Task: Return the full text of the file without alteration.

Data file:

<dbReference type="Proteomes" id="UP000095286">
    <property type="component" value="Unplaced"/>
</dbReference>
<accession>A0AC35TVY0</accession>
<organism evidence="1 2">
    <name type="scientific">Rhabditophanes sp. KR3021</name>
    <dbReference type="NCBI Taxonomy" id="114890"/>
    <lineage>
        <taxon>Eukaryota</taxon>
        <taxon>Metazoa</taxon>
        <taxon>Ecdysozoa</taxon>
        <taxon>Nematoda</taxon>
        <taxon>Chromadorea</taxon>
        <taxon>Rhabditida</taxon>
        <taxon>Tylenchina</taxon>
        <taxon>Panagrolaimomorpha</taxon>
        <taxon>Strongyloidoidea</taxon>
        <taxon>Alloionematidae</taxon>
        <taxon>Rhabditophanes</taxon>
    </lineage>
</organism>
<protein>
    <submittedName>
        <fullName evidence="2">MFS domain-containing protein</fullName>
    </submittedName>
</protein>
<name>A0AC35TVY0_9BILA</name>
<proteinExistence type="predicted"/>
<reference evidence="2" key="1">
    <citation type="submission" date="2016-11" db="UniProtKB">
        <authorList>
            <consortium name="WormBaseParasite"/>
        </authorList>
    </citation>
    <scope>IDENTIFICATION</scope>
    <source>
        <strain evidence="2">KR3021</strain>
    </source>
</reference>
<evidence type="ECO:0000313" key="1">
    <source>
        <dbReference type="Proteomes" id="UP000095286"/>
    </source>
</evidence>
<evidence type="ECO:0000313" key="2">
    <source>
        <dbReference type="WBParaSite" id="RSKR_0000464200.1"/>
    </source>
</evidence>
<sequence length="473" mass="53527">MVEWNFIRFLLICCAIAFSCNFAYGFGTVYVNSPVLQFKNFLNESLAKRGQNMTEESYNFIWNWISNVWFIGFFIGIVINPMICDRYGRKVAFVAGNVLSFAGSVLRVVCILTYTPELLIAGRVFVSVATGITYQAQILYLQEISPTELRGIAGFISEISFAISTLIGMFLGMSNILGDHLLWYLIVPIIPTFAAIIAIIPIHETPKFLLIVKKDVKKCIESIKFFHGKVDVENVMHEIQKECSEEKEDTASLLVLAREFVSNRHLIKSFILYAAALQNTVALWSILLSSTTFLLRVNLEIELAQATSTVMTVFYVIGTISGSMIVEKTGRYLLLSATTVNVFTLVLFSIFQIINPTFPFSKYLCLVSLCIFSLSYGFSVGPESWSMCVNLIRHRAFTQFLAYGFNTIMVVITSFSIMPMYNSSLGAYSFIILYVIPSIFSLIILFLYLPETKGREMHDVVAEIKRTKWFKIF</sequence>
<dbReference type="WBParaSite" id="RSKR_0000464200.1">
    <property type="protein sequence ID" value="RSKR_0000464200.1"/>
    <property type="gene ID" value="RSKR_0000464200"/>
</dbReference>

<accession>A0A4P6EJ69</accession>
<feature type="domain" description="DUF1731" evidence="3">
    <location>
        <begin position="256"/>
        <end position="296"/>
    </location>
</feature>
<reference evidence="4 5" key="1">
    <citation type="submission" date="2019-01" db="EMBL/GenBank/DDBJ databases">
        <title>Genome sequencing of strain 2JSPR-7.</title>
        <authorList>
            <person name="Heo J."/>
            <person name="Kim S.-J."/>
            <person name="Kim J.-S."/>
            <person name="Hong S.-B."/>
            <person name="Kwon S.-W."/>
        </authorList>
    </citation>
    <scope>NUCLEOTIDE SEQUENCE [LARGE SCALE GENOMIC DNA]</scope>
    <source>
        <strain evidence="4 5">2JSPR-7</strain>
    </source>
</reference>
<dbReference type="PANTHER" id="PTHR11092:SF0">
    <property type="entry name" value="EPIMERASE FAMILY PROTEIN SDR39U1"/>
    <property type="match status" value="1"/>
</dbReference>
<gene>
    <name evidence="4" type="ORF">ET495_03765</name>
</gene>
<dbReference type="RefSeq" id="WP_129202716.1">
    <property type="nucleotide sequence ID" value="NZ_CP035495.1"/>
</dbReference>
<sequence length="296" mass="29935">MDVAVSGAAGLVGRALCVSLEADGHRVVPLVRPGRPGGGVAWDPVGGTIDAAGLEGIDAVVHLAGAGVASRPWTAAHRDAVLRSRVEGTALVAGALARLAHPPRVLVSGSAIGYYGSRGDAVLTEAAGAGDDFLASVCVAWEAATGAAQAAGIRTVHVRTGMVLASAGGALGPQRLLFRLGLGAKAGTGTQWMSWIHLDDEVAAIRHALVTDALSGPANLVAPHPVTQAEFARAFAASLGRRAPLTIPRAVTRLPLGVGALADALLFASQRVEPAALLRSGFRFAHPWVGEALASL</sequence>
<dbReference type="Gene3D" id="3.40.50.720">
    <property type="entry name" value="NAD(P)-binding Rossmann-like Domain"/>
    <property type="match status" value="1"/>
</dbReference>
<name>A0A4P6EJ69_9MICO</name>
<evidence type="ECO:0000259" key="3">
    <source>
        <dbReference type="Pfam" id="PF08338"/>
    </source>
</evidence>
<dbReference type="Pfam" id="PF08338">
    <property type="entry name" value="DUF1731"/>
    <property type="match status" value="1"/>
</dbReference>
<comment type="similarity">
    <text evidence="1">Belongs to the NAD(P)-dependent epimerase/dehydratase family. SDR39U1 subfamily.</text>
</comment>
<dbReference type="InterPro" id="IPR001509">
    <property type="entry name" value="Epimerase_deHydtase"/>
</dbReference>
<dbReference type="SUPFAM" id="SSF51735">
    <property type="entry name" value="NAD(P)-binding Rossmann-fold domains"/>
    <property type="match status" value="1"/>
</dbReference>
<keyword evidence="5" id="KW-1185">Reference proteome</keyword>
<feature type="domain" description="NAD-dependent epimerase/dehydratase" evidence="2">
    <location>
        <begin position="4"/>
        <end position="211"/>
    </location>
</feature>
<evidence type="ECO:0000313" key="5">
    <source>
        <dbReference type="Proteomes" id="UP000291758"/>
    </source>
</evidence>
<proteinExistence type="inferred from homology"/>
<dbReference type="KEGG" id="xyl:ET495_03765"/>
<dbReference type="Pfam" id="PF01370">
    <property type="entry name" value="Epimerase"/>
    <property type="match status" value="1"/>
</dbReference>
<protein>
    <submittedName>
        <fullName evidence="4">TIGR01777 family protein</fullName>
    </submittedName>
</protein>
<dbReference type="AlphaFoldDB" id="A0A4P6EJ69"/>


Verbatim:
<dbReference type="Proteomes" id="UP000095286">
    <property type="component" value="Unplaced"/>
</dbReference>
<accession>A0AC35TVY0</accession>
<organism evidence="1 2">
    <name type="scientific">Rhabditophanes sp. KR3021</name>
    <dbReference type="NCBI Taxonomy" id="114890"/>
    <lineage>
        <taxon>Eukaryota</taxon>
        <taxon>Metazoa</taxon>
        <taxon>Ecdysozoa</taxon>
        <taxon>Nematoda</taxon>
        <taxon>Chromadorea</taxon>
        <taxon>Rhabditida</taxon>
        <taxon>Tylenchina</taxon>
        <taxon>Panagrolaimomorpha</taxon>
        <taxon>Strongyloidoidea</taxon>
        <taxon>Alloionematidae</taxon>
        <taxon>Rhabditophanes</taxon>
    </lineage>
</organism>
<protein>
    <submittedName>
        <fullName evidence="2">MFS domain-containing protein</fullName>
    </submittedName>
</protein>
<name>A0AC35TVY0_9BILA</name>
<proteinExistence type="predicted"/>
<reference evidence="2" key="1">
    <citation type="submission" date="2016-11" db="UniProtKB">
        <authorList>
            <consortium name="WormBaseParasite"/>
        </authorList>
    </citation>
    <scope>IDENTIFICATION</scope>
    <source>
        <strain evidence="2">KR3021</strain>
    </source>
</reference>
<evidence type="ECO:0000313" key="1">
    <source>
        <dbReference type="Proteomes" id="UP000095286"/>
    </source>
</evidence>
<evidence type="ECO:0000313" key="2">
    <source>
        <dbReference type="WBParaSite" id="RSKR_0000464200.1"/>
    </source>
</evidence>
<sequence length="473" mass="53527">MVEWNFIRFLLICCAIAFSCNFAYGFGTVYVNSPVLQFKNFLNESLAKRGQNMTEESYNFIWNWISNVWFIGFFIGIVINPMICDRYGRKVAFVAGNVLSFAGSVLRVVCILTYTPELLIAGRVFVSVATGITYQAQILYLQEISPTELRGIAGFISEISFAISTLIGMFLGMSNILGDHLLWYLIVPIIPTFAAIIAIIPIHETPKFLLIVKKDVKKCIESIKFFHGKVDVENVMHEIQKECSEEKEDTASLLVLAREFVSNRHLIKSFILYAAALQNTVALWSILLSSTTFLLRVNLEIELAQATSTVMTVFYVIGTISGSMIVEKTGRYLLLSATTVNVFTLVLFSIFQIINPTFPFSKYLCLVSLCIFSLSYGFSVGPESWSMCVNLIRHRAFTQFLAYGFNTIMVVITSFSIMPMYNSSLGAYSFIILYVIPSIFSLIILFLYLPETKGREMHDVVAEIKRTKWFKIF</sequence>
<dbReference type="WBParaSite" id="RSKR_0000464200.1">
    <property type="protein sequence ID" value="RSKR_0000464200.1"/>
    <property type="gene ID" value="RSKR_0000464200"/>
</dbReference>

<accession>A0A4P6EJ69</accession>
<feature type="domain" description="DUF1731" evidence="3">
    <location>
        <begin position="256"/>
        <end position="296"/>
    </location>
</feature>
<reference evidence="4 5" key="1">
    <citation type="submission" date="2019-01" db="EMBL/GenBank/DDBJ databases">
        <title>Genome sequencing of strain 2JSPR-7.</title>
        <authorList>
            <person name="Heo J."/>
            <person name="Kim S.-J."/>
            <person name="Kim J.-S."/>
            <person name="Hong S.-B."/>
            <person name="Kwon S.-W."/>
        </authorList>
    </citation>
    <scope>NUCLEOTIDE SEQUENCE [LARGE SCALE GENOMIC DNA]</scope>
    <source>
        <strain evidence="4 5">2JSPR-7</strain>
    </source>
</reference>
<dbReference type="PANTHER" id="PTHR11092:SF0">
    <property type="entry name" value="EPIMERASE FAMILY PROTEIN SDR39U1"/>
    <property type="match status" value="1"/>
</dbReference>
<gene>
    <name evidence="4" type="ORF">ET495_03765</name>
</gene>
<dbReference type="RefSeq" id="WP_129202716.1">
    <property type="nucleotide sequence ID" value="NZ_CP035495.1"/>
</dbReference>
<sequence length="296" mass="29935">MDVAVSGAAGLVGRALCVSLEADGHRVVPLVRPGRPGGGVAWDPVGGTIDAAGLEGIDAVVHLAGAGVASRPWTAAHRDAVLRSRVEGTALVAGALARLAHPPRVLVSGSAIGYYGSRGDAVLTEAAGAGDDFLASVCVAWEAATGAAQAAGIRTVHVRTGMVLASAGGALGPQRLLFRLGLGAKAGTGTQWMSWIHLDDEVAAIRHALVTDALSGPANLVAPHPVTQAEFARAFAASLGRRAPLTIPRAVTRLPLGVGALADALLFASQRVEPAALLRSGFRFAHPWVGEALASL</sequence>
<dbReference type="Gene3D" id="3.40.50.720">
    <property type="entry name" value="NAD(P)-binding Rossmann-like Domain"/>
    <property type="match status" value="1"/>
</dbReference>
<name>A0A4P6EJ69_9MICO</name>
<evidence type="ECO:0000259" key="3">
    <source>
        <dbReference type="Pfam" id="PF08338"/>
    </source>
</evidence>
<dbReference type="Pfam" id="PF08338">
    <property type="entry name" value="DUF1731"/>
    <property type="match status" value="1"/>
</dbReference>
<comment type="similarity">
    <text evidence="1">Belongs to the NAD(P)-dependent epimerase/dehydratase family. SDR39U1 subfamily.</text>
</comment>
<dbReference type="InterPro" id="IPR001509">
    <property type="entry name" value="Epimerase_deHydtase"/>
</dbReference>
<dbReference type="SUPFAM" id="SSF51735">
    <property type="entry name" value="NAD(P)-binding Rossmann-fold domains"/>
    <property type="match status" value="1"/>
</dbReference>
<keyword evidence="5" id="KW-1185">Reference proteome</keyword>
<feature type="domain" description="NAD-dependent epimerase/dehydratase" evidence="2">
    <location>
        <begin position="4"/>
        <end position="211"/>
    </location>
</feature>
<evidence type="ECO:0000313" key="5">
    <source>
        <dbReference type="Proteomes" id="UP000291758"/>
    </source>
</evidence>
<proteinExistence type="inferred from homology"/>
<dbReference type="KEGG" id="xyl:ET495_03765"/>
<dbReference type="Pfam" id="PF01370">
    <property type="entry name" value="Epimerase"/>
    <property type="match status" value="1"/>
</dbReference>
<protein>
    <submittedName>
        <fullName evidence="4">TIGR01777 family protein</fullName>
    </submittedName>
</protein>
<dbReference type="AlphaFoldDB" id="A0A4P6EJ69"/>